Earlier in the year, the practice held Urban Dialogue, a dual exhibition that offered an in-depth look inside the architect planner's process. We caught up with the legendary designer to find out about his road to becoming an architect.
It's not every day that you get to interview someone with a 'Sir' honorific, but as we enter the conference room at Farrells Hong Kong, we are immediately struck by the friendliness of the firm's founder, Sir Terry Farrell. "I thought you might like to see some of my paintings and drawings from architecture school," he says with a disarming smile, leafing through a book tracing his years in the industry.
Having been a keen drawer from a young age, it was clear that Farrell would follow a creative path: "I went to work in an architect's office when I was 16; my art master had arranged it. I really liked being there, so that's when I decided that that's what I wanted to be." He went on to graduate with a degree from Newcastle University, followed by a Masters in urban planning from the University of Pennsylvania in Philadelphia, where he even took a class with the acclaimed Louis Kahn.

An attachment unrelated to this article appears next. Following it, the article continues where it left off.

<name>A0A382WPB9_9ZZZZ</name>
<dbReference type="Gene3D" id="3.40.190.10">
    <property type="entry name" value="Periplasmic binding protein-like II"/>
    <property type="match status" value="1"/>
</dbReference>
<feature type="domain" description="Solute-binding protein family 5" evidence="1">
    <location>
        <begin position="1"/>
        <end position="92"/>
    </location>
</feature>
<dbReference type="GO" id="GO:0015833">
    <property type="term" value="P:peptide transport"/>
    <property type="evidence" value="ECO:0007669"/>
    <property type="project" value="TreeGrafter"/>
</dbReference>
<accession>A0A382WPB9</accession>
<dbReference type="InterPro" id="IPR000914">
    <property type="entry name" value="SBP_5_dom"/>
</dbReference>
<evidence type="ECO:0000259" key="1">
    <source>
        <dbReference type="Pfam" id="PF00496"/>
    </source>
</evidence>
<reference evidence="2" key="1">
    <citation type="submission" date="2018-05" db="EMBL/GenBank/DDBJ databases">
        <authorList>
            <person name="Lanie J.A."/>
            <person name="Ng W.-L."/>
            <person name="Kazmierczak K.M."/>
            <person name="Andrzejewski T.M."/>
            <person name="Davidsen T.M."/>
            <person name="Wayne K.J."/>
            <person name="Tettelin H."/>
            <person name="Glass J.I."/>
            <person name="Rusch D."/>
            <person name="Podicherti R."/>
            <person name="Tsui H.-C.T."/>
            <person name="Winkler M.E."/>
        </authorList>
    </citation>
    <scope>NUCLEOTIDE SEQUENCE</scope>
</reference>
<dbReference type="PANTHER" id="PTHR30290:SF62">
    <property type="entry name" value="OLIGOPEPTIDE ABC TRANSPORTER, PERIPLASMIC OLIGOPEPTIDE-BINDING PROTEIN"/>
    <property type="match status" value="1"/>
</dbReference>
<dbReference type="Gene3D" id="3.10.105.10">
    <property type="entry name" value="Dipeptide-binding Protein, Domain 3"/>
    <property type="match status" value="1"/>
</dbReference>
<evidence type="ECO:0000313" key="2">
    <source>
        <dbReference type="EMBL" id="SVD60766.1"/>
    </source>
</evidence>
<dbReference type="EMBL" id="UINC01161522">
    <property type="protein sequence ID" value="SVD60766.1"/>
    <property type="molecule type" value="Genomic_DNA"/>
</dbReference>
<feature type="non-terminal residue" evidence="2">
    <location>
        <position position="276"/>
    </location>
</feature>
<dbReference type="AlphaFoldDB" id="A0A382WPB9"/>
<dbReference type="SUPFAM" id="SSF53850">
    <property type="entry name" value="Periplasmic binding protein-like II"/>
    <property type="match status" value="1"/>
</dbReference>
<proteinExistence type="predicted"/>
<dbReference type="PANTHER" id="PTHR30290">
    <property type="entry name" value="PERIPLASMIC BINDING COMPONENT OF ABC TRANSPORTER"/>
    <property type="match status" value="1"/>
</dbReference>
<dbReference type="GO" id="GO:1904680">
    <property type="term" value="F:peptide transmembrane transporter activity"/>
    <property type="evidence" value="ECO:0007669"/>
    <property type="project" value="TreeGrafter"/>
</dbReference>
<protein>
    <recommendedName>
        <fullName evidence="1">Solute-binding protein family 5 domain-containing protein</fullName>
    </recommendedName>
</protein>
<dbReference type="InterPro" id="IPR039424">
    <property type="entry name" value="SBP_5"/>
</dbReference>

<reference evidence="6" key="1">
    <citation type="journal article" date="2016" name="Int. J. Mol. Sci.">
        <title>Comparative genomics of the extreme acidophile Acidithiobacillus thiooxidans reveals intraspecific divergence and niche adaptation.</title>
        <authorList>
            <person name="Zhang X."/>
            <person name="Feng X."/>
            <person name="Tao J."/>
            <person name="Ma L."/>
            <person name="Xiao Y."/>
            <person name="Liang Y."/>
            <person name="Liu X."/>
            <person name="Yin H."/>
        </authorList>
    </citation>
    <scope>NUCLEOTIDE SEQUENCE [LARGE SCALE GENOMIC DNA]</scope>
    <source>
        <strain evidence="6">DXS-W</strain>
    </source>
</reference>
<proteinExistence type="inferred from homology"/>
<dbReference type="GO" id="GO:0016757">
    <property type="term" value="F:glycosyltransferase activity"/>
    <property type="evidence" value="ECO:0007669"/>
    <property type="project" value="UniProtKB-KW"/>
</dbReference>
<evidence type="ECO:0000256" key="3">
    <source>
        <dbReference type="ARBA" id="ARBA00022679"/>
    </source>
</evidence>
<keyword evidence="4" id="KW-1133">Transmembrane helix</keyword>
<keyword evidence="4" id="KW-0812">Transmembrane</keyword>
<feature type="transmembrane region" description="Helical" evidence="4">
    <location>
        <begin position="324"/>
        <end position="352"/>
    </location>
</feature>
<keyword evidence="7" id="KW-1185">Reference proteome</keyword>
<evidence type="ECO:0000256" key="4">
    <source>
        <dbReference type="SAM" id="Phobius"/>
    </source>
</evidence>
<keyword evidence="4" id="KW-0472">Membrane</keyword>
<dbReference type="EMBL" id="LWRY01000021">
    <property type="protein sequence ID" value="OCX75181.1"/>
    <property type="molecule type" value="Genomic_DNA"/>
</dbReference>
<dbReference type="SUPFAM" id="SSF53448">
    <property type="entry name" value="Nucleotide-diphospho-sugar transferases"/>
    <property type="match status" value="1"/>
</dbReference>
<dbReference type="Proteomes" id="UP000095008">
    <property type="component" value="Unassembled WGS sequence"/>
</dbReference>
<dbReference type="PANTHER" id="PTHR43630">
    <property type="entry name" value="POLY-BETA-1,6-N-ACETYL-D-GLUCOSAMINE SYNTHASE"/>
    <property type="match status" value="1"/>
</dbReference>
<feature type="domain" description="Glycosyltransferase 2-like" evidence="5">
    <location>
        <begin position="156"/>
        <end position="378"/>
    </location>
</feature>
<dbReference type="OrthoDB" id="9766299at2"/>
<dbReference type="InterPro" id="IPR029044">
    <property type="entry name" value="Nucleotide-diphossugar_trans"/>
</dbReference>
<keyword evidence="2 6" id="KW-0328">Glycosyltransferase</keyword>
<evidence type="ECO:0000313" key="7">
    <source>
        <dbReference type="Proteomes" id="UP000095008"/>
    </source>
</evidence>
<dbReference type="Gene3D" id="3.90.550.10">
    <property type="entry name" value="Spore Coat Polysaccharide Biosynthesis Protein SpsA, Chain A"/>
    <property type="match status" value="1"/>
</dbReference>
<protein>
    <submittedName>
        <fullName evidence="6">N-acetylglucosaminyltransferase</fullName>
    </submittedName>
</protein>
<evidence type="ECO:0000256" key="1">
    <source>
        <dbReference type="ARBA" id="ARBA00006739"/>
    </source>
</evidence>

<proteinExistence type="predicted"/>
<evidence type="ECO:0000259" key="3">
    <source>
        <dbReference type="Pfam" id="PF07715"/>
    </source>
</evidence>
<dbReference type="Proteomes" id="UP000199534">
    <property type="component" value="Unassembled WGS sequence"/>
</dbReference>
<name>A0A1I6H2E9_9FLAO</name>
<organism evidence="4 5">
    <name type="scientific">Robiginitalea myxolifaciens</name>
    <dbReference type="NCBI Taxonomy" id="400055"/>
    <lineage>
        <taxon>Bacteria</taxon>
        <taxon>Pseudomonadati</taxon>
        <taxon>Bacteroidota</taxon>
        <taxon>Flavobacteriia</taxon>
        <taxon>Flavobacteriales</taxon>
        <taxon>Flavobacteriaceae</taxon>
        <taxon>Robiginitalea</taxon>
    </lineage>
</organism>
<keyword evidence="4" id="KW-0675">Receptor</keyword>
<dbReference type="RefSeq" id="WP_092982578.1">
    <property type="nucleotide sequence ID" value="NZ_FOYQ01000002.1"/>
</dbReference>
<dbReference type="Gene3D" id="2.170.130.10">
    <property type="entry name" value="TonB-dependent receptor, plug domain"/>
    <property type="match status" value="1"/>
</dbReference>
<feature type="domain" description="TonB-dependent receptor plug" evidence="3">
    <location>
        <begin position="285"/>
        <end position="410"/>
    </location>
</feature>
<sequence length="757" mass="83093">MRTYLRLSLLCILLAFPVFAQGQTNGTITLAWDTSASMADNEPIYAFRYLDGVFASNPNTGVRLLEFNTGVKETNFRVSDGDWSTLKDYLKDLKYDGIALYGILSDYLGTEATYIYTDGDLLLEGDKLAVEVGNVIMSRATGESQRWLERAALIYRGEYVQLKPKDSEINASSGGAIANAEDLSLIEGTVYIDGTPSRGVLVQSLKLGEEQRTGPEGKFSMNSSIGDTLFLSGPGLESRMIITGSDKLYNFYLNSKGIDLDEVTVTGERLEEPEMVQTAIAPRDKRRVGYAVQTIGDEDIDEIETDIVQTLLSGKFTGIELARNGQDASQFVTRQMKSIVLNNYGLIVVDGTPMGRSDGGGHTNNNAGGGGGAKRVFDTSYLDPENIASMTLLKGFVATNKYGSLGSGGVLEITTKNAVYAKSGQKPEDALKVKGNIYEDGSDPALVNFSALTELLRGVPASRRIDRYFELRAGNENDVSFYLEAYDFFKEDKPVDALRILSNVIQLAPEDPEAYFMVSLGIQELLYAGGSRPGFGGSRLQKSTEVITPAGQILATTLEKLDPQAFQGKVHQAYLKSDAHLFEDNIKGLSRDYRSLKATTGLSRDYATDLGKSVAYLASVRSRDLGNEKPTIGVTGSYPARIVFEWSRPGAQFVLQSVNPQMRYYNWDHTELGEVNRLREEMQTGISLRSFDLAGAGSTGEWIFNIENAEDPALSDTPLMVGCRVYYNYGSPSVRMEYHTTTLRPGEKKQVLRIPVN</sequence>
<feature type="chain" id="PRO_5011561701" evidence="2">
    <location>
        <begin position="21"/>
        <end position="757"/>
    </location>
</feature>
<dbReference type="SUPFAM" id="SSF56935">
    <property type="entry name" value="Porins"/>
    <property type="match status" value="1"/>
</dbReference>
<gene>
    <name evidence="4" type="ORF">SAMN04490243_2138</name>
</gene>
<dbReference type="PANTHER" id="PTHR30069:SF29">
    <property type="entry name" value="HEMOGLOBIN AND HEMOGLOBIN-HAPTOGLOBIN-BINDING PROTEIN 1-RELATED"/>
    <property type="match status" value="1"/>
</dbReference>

"I started up [my] practice is 1965. I went straight from college to setting up my own practice, which was ridiculous. I didn't know anything — I thought I did. It was much quieter then, as the '70s had a considerable recession, so I got very interested in ecology," he says. "I had studied in America for my Masters. I met various people there who were interested in ecology and conservation, and I became very convinced by what they said. But, I also had a great interest in technology and growth, so they were pulling in opposite directions."
Farrell says that he has spent his career looking at these two opposite forces. While the '70s were very much a time of taking stock for the firm, the '60s was much more a time of idea expansion. And in the '80s, everything took off, with the practice completing a number of buildings — particularly residential adaptions and conversions — in London.
"There were quite a few starting their companies at the same time: Norman Foster, Richard Rogers. We were all small — very, very small practices. All quite near each other actually," reflects the architect. "But, one of things that drove me was that I came from a fairly working class background, and an awful lot of architects came from more money and were able to ignore the ordinary jobs. I have been very much a working practitioner, which has very many advantages and disadvantages. I learned my trade by taking on ordinary and unpromising projects, and I made something of the unpromising ones."
This is an excerpt from the “A Scholar and a Gentleman" article from the September 2016 issue of Perspective magazine.
To continue reading, get your copy of Perspective.